30-year investment portfolio which has to start before the end of the year and wants to be left alone afterwards?
December 5, 2008 8:59 AM   Subscribe

If you had a very strong incentive to invest money before the end of the year with a 30-year outlook, and a further strong incentive to not adjust your investment strategy over that timeframe unless absolutely necessary, what kind of portfolio would you assemble?

I live in Germany, which has an effective 0% capital gains tax on long-term capital gains from financial instruments. The government has finally decided to end this peculiar state of affairs and will start to tax long-term capital gains at 25% or more starting in 2009. Investments made before 1/1/2009 and held for more than a year will continue to be (un)taxed under the old system. But, naturally, if you redistribute the portfolio at any point, what was redistributed will come under the new law, so there is a strong incentive to leave it alone if at all possible. I don't see this as a suicide pact, and would make changes that were necessary without sweating the tax too much, but I am trying to design a portfolio to put a little money in now that has decent odds of not requiring rejiggering and having acceptable performance over the long timeframe which is available.

Personality and background: I consider good money management to be an obligation but not a pleasure of life or inherently interesting, so I believe in keeping things as simple as possible, within reason. Past experience has taught me that if the workings of a financial vehicle aren't clear to me after one good and comprehensive explanation, I'd do best to avoid it. I have invested for the (shorter) long-term before and I've had good outcomes, and I've been lucky enough to have received my lessons about active short-term trading and speculation at reasonably low prices. My general financial health is healthy and the investment seed is extra money. I'm able to purchase many (but not all) US and other international securities/ETFs/funds/bonds without too much of a markup, so let's just assume for simplicity's sake that I can purchase any of them. This will be retirement money, but not the only source of retirement money.

I've read the Scott Adams article, lots of Warren Buffett, and several good books on index fund investing, and now this is my AskMe gut-check/brainstorm request before proceeding: what would your 30-year fire-and-forget portfolio look like? I would love to hear your ideas and advice if you wouldn't mind sharing. Thank you!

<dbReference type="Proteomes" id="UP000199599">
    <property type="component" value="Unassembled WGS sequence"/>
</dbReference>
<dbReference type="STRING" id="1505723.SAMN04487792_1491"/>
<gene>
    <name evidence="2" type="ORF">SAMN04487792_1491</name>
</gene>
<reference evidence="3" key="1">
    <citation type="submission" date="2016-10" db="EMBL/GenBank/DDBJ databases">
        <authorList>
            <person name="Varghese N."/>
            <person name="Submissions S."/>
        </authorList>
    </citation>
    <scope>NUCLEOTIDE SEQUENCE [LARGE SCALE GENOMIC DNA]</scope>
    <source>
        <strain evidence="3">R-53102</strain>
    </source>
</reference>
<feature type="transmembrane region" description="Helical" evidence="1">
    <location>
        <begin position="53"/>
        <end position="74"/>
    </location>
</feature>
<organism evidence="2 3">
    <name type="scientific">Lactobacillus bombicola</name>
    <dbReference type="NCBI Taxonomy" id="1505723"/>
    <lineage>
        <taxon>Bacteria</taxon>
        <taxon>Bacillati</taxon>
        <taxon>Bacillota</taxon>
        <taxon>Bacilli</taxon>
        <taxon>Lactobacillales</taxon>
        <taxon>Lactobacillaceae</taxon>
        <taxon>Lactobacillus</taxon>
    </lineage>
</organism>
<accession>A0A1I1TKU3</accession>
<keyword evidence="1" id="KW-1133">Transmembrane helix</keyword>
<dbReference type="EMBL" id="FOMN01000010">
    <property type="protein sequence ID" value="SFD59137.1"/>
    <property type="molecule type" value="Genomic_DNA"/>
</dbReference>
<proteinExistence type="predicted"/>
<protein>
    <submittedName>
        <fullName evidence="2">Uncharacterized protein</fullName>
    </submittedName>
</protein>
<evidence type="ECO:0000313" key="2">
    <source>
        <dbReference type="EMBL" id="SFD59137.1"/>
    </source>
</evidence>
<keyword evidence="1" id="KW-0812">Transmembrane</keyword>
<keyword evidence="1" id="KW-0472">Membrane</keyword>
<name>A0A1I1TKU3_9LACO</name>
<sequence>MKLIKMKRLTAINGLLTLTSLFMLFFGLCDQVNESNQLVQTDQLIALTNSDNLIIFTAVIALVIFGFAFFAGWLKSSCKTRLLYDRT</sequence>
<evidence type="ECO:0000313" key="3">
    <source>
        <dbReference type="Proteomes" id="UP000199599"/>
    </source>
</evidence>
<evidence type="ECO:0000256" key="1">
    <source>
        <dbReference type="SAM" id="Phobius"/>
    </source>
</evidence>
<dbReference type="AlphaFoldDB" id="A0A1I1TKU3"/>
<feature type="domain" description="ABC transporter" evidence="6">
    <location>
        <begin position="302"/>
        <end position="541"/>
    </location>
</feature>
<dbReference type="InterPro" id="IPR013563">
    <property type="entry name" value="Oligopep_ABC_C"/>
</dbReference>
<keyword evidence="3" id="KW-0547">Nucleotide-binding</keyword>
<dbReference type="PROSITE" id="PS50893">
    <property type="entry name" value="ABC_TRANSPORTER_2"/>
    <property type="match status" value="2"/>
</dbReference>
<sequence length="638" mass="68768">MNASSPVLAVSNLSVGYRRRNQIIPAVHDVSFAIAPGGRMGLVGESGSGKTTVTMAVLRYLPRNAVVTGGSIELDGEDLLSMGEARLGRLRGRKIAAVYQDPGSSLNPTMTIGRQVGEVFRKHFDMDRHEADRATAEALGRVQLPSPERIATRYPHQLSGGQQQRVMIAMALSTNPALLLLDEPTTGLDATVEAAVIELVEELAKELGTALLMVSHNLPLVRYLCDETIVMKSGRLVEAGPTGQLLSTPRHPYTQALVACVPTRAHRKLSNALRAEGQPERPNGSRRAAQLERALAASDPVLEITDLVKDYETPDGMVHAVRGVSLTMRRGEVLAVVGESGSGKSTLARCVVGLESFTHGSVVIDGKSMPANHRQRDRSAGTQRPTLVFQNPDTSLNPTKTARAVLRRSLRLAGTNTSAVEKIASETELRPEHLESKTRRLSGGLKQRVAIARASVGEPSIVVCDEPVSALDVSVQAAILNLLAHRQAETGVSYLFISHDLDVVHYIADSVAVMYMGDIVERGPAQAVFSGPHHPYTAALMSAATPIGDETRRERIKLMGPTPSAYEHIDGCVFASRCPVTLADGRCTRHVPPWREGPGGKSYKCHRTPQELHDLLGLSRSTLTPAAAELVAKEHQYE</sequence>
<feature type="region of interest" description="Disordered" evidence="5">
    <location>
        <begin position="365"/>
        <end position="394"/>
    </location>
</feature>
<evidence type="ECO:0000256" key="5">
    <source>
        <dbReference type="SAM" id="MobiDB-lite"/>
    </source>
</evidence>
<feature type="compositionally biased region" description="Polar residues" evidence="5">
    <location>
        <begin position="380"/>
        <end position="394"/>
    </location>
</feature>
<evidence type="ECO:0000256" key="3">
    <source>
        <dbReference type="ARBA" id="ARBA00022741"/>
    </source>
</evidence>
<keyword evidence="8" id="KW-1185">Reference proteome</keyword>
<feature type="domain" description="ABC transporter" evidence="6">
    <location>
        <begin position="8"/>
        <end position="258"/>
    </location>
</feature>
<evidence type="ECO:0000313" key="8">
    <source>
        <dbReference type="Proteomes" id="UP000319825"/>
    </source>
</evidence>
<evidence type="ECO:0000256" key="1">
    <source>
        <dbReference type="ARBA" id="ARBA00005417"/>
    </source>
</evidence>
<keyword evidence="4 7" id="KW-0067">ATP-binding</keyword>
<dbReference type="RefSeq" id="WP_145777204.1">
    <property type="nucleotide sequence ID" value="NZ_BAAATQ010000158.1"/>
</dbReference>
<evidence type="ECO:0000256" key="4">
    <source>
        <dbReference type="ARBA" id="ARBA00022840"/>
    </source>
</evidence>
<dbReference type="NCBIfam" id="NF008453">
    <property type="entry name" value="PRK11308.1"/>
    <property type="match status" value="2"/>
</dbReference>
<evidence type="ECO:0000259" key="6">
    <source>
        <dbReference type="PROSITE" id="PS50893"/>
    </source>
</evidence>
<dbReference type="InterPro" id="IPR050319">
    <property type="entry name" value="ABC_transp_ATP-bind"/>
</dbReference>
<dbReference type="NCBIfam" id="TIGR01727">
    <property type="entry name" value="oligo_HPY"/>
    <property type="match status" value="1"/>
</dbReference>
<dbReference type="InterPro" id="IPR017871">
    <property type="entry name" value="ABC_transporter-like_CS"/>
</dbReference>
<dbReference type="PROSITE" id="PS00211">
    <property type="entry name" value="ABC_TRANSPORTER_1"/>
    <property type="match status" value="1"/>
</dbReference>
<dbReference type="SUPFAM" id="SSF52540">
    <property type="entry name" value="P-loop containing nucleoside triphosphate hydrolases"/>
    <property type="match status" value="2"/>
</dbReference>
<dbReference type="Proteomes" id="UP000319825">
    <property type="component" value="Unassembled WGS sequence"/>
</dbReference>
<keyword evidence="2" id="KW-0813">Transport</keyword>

posted by anonymous to Work & Money (15 answers total) 2 users marked this as a favorite
 
I'm software guy, not a financial advisor, so take this for what it is worth, but what I want for myself is two-fifths in Treasury Inflation Protected Securities, one-fifth in a non-US dollar currency fund, one-fifth in utility stocks that offer a dividend re-investment program, and one-fifth in an US dollar denominated money market account.
posted by ob1quixote at 9:44 AM on December 5, 2008


What about dividends received from stocks purchased before 1/1/2009? If they remain untaxed, I might get into some large-cap, high-yielding, stalwart, non-financials stocks. Your own Deutsche Telekom is looking pretty good as one of these. Reinvest the dividends.

Disclaimer: I know nothing about the German tax code, and this isn't investment advice for you. It's just what I might do in your situation.
posted by ikkyu2 at 9:46 AM on December 5, 2008


Banks.
posted by unSane at 9:50 AM on December 5, 2008


I am not your financial advisor.

However, here's how I would do it if I were in your situation.

I think part of it depends on how old you will be in 30 years - just on the cusp of retirement? Still with a number of years to go? This piece of info is crucial in determining how much risk you can tolerate in the later years of this strategy. If you will have some time to recover losses post-30 years, then you might want to be slightly more aggressive. If you are going to retire immediately after those 30 years, then you might want to be more conservative.